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Archive for July, 2013

Of Pelicans and Pixels; Pots and Pans

July 11th, 2013 No Comments

Pelican: The Shape of Things to Come?

If you’re up-to-date on camera technology you’ll have heard of the Lytro, a camera which captures reflected rays from different angles of incidence to construct an image whose focus-point can be controlled and adjusted after the fact.

Now Pelican is barging in on Lytro (which has been featured on our sister blog) territory and going one better: you can choose multiple focus-points which can be at different planes in the image.  As Leo Kelion describes it in Computational photography on BBC, “a photographer in New York could choose to make the details of her husband’s face and the Statue of Liberty behind him sharp but everything else – including the objects in between them – blurred.”

Kelion’s interesting article is not solely about Pelican but is about the shape of things to come in ‘computational photography.’  With this in mind, Pelican’s technology too is not a mature, market-ready product.

Another leg-up that Pelican has over Lytro is that it is a technology that is small enough to be housed in a mobile phone.  No wonder, then, that Nokia has invested in it.

Nokia’s Gazillion-Pixel Play

Image representing Nokia as depicted in CrunchBase

Image via CrunchBase

Talking about Nokia, let’s talk about Nokia.  Their spanking new Lumia 1020 has 41 megapixels!  We stay with Kelion on BBC for this roundup.  

Though sheer number of megapixels is not the main driving force when consumers choose a mobile phone, this statistic will draw attention to Nokia, which should have a spillover effect to its other products – that’s the idea behind this handset with the ‘Are you kidding?’ stat.

All those megapixels aren’t only a ploy, mind you: where image quality is concerned Kelion says that analysts are nearly unanimous that the Lumia 1020 is on top of the mobile phone pile.  The camera – oops, mobile phone! – also offers Full HD video and an optical image stabilizer.

Kelion writes that this handset carries “a premium price” and perhaps it does, but where else can you get all that high-high-res plus a few optical-camera goodies thrown in and a bona fide smartphone at that price?  Over to you, Apple.

Last Word

You may have heard this one before but last word to neilwinch: “A photographer went to a dinner party where he showed many of his photographs. The lady of the house said, ‘Those are very nice pictures, you must have a great camera.’ He said nothing, but when leaving for home offered the following compliment to the lady of the house: ‘The meal was very nice, you must have great pots and pans.'”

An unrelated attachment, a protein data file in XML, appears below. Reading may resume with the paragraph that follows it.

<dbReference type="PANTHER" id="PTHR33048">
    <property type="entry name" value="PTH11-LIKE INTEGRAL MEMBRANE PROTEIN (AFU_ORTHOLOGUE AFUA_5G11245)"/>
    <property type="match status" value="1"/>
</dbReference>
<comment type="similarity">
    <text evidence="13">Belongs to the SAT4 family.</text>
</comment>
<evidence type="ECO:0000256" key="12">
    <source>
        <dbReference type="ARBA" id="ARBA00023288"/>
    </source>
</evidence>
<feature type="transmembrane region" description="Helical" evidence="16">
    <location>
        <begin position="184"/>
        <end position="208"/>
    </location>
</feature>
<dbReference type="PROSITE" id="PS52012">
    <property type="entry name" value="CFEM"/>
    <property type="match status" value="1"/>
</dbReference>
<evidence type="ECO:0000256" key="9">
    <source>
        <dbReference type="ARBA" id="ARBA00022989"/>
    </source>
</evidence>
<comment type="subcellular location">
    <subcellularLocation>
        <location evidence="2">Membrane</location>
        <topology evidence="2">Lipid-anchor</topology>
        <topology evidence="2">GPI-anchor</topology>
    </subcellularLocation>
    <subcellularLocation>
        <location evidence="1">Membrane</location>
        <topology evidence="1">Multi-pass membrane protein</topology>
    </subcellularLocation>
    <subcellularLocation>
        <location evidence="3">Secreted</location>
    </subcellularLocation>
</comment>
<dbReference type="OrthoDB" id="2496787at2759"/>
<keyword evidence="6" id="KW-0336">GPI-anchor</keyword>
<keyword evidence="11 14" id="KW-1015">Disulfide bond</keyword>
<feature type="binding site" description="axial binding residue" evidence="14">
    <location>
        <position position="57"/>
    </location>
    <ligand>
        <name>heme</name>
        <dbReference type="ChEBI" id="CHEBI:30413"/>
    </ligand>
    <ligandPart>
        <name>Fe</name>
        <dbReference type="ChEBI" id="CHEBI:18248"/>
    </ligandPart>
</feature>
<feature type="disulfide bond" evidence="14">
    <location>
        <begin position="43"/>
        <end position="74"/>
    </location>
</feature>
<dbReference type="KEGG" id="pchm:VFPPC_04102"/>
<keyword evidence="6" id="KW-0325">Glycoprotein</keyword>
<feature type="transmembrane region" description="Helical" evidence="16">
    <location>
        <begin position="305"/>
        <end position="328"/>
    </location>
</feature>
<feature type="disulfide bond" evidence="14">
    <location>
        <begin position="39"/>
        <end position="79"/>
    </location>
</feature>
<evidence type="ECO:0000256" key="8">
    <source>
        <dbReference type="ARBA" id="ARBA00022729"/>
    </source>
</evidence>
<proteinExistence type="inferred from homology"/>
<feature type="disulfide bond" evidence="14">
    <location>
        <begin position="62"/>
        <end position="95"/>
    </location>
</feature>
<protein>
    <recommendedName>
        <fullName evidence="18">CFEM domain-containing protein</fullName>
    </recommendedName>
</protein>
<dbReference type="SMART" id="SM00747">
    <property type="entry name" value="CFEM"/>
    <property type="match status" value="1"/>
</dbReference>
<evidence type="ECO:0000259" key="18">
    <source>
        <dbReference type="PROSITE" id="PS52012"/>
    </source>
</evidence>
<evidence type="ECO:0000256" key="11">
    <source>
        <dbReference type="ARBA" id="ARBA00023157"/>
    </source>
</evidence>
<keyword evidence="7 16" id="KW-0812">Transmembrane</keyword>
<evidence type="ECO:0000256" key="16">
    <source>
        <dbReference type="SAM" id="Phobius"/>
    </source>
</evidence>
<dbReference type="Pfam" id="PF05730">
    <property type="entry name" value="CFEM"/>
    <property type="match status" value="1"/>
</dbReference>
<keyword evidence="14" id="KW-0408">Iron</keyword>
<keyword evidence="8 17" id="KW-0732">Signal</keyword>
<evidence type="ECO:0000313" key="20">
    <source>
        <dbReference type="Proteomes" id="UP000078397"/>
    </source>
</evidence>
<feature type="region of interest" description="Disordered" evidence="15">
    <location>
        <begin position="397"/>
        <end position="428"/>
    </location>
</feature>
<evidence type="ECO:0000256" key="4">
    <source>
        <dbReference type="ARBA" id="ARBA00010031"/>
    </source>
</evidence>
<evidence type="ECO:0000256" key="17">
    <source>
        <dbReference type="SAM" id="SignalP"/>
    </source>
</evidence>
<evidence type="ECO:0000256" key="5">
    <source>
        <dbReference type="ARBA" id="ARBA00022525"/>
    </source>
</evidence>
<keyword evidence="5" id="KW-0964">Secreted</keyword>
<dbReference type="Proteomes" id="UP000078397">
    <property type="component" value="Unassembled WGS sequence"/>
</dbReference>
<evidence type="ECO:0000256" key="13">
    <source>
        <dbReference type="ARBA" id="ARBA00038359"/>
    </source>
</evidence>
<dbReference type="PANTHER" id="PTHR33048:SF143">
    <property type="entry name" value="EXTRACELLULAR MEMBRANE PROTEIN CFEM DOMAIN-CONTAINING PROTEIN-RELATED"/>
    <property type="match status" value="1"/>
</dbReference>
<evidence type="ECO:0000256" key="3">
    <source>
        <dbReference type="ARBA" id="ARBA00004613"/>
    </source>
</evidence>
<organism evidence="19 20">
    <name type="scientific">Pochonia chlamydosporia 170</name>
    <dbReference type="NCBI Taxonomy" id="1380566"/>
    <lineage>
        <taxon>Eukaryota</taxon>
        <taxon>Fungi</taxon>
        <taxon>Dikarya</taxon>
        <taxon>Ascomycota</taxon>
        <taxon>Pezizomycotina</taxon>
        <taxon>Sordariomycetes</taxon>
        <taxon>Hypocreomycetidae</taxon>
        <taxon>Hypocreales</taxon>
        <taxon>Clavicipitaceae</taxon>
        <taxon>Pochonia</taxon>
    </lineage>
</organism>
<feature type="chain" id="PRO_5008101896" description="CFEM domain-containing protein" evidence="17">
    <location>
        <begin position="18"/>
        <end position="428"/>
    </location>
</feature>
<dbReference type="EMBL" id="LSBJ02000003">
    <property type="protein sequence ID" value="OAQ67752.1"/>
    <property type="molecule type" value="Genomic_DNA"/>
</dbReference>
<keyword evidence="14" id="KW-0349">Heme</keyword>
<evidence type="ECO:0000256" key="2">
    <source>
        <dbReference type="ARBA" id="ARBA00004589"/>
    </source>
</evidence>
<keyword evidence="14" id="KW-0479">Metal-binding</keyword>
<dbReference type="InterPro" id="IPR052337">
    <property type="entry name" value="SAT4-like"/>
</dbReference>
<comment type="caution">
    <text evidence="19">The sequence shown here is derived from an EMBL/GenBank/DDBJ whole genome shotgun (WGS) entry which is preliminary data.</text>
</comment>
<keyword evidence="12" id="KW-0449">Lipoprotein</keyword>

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A Nice Pairing: FinePix S8400W and jAlbum 11

July 8th, 2013 No Comments

Fujifilm’s FinePix S8400W has got the once-over by Daniel Bell on ePHOTOzine.  

This is classed as a ‘bridge camera’ – or should it be called a ‘hybrid camera’?  As far as appearance goes, it certainly looks like something cobbled together.   For a camera so light and small, the DSLR-style pronounced, protruding grip stands out as does the flash housing on the plate.

Bell’s review is nothing if not honest; you don’t often read sentences like this one: “At ISO 6400 and 12800 image quality is dreadful, these two settings are best avoided.”  At the same time, because it’s so strikingly honest, we can take him at his word when he says, “The EVF is very bright and makes shooting easier in low light, in bright light when outdoors and when using the zoom” and “Good value for money.” 

The lens goes from 24mm up to 1056mm (35mm equivalent), but what’s especially eye-catching is this spec: f/2.9 to f/6.5.  This f-stop range compares favourably with other superzooms and other inexpensive cameras.

The best thing about this 16.2 MP camera is that it’s chock-full of features, all available at a wallet-friendly price.  Importantly, it also has WiFi plus USB and HDMI slots.  The whole package is just right for that young ’un who wants to get a ‘real camera’.  

Bell says about the FinePix S8400W that “image quality isn’t the best, but it’s not bad, particularly if you tend to share on the web.”  How about sharing using jAlbum 11, then?

Image representing Jalbum as depicted in Crunc...

Image via CrunchBase

jAlbum is an album/gallery app that’s been around for a while.  It’s free but comes with a ‘Pro’ option.  The highlight feature of Version 11, just out, is seen by Softpedia as “converts over 160 video formats suitable for the web (mp4).”